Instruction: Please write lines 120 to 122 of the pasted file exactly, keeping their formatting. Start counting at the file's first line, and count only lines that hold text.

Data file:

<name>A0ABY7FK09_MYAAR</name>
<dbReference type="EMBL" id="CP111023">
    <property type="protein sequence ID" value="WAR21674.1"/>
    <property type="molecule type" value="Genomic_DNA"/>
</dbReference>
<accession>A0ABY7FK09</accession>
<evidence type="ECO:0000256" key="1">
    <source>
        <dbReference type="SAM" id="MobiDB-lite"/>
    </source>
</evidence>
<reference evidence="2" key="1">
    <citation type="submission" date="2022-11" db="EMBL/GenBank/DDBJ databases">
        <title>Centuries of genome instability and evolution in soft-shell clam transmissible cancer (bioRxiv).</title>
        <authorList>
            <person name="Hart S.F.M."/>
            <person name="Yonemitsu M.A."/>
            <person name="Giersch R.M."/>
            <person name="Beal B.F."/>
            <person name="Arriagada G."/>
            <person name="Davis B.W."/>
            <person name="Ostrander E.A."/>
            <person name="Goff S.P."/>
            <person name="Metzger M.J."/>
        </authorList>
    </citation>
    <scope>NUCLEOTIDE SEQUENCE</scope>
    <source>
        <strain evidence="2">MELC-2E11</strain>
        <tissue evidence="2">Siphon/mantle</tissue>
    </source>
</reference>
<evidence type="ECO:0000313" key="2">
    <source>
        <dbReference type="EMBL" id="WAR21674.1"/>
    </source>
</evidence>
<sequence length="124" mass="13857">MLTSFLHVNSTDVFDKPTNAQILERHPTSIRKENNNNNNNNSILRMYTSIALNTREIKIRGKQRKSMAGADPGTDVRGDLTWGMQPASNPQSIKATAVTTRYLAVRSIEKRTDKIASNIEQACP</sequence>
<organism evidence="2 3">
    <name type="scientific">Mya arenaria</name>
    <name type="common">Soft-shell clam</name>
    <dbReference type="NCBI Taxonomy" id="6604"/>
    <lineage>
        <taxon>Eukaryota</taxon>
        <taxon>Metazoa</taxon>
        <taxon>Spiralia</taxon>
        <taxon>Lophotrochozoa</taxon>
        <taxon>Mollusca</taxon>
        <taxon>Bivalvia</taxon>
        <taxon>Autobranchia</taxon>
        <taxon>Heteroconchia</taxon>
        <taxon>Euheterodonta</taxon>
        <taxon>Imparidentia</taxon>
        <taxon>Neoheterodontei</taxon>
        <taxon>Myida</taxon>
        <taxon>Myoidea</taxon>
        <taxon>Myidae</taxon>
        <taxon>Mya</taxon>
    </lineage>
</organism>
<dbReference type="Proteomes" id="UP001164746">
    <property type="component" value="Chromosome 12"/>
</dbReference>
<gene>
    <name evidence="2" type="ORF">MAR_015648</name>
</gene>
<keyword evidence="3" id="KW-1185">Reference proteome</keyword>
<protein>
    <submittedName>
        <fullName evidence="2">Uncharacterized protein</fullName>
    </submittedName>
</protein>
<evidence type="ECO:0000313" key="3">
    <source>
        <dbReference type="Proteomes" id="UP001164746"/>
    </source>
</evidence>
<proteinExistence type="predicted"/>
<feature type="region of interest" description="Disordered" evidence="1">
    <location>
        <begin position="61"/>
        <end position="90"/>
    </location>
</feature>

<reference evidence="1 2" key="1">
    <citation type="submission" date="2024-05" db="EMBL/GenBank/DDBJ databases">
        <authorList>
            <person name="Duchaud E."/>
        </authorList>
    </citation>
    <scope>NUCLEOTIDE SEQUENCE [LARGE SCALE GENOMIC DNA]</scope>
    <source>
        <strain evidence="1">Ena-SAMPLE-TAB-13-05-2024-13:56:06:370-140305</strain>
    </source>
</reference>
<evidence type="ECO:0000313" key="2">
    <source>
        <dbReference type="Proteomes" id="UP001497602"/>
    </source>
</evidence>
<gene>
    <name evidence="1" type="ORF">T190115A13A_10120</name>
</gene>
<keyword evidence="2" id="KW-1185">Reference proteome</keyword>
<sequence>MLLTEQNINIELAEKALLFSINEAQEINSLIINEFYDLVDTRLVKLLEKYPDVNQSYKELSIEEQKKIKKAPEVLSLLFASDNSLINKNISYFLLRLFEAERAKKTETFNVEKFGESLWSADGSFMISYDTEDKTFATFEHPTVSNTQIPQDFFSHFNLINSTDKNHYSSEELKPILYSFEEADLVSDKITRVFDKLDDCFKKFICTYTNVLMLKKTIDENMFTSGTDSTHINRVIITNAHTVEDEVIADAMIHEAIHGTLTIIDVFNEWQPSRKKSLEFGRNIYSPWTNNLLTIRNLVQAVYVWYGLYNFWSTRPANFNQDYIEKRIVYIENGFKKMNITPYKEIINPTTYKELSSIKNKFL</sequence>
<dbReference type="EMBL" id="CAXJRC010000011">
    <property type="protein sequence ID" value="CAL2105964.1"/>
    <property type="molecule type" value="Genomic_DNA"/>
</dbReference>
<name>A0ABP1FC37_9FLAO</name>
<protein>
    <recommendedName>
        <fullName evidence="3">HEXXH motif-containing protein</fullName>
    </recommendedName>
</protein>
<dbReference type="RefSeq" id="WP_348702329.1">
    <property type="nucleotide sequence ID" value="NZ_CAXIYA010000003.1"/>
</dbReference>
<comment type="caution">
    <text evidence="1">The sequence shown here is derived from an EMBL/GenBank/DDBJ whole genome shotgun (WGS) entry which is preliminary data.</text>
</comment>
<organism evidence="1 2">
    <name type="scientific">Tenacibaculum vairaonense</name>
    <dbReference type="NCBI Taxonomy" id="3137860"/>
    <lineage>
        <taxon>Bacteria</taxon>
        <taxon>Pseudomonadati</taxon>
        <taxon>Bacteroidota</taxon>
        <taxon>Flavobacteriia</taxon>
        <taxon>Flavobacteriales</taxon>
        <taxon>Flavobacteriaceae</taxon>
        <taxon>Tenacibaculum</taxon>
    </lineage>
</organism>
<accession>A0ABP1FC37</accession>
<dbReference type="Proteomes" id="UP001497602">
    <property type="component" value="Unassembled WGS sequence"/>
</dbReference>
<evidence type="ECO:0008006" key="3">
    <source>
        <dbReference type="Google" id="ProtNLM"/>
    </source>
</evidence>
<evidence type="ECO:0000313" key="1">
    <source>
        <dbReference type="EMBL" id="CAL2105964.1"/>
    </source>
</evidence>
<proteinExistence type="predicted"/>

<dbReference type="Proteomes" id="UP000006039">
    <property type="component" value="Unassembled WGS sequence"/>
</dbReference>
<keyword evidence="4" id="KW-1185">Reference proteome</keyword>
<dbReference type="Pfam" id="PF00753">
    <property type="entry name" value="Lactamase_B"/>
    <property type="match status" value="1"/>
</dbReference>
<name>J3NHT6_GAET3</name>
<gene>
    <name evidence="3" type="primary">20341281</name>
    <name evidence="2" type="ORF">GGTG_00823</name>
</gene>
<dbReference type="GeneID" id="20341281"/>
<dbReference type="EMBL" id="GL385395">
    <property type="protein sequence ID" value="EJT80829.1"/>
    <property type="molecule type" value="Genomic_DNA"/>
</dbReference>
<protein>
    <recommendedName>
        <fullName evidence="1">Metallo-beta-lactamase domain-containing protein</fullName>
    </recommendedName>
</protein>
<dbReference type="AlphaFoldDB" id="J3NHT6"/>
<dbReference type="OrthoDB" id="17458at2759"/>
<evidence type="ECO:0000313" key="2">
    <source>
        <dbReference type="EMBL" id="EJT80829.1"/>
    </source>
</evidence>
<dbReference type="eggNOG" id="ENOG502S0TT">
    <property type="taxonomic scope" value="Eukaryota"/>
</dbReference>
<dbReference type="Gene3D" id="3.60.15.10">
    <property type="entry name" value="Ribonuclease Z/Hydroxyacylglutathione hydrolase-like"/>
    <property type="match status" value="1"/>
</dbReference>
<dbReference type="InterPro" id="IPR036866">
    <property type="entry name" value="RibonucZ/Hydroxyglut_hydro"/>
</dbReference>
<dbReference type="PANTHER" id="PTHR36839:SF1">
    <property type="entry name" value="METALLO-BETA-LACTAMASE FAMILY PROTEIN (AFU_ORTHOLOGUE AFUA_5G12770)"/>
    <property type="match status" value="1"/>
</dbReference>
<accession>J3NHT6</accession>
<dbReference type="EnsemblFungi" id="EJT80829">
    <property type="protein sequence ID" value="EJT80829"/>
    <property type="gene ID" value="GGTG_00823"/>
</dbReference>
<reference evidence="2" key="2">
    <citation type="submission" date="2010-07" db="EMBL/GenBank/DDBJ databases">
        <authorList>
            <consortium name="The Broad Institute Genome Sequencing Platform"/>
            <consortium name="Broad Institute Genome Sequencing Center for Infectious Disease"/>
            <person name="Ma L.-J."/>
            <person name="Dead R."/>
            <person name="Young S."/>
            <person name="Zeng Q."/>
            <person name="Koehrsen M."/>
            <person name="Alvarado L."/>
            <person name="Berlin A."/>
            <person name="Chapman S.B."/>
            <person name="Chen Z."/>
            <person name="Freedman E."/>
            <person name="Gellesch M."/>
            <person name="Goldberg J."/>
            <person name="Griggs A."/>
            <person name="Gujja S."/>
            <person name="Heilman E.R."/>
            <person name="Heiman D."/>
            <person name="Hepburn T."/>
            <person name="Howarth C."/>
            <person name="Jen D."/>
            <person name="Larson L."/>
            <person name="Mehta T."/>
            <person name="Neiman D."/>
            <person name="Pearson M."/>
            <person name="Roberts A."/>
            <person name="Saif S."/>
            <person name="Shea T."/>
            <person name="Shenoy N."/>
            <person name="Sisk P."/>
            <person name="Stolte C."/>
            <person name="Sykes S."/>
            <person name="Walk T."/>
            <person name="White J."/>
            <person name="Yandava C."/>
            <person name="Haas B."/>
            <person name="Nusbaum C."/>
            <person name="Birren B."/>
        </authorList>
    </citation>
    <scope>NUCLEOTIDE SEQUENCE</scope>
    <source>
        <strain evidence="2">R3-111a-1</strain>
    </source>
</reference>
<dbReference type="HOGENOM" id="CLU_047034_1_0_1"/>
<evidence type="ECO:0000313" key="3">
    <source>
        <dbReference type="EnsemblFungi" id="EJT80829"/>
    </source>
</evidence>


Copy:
    <text evidence="1">The sequence shown here is derived from an EMBL/GenBank/DDBJ whole genome shotgun (WGS) entry which is preliminary data.</text>
</comment>
<organism evidence="1 2">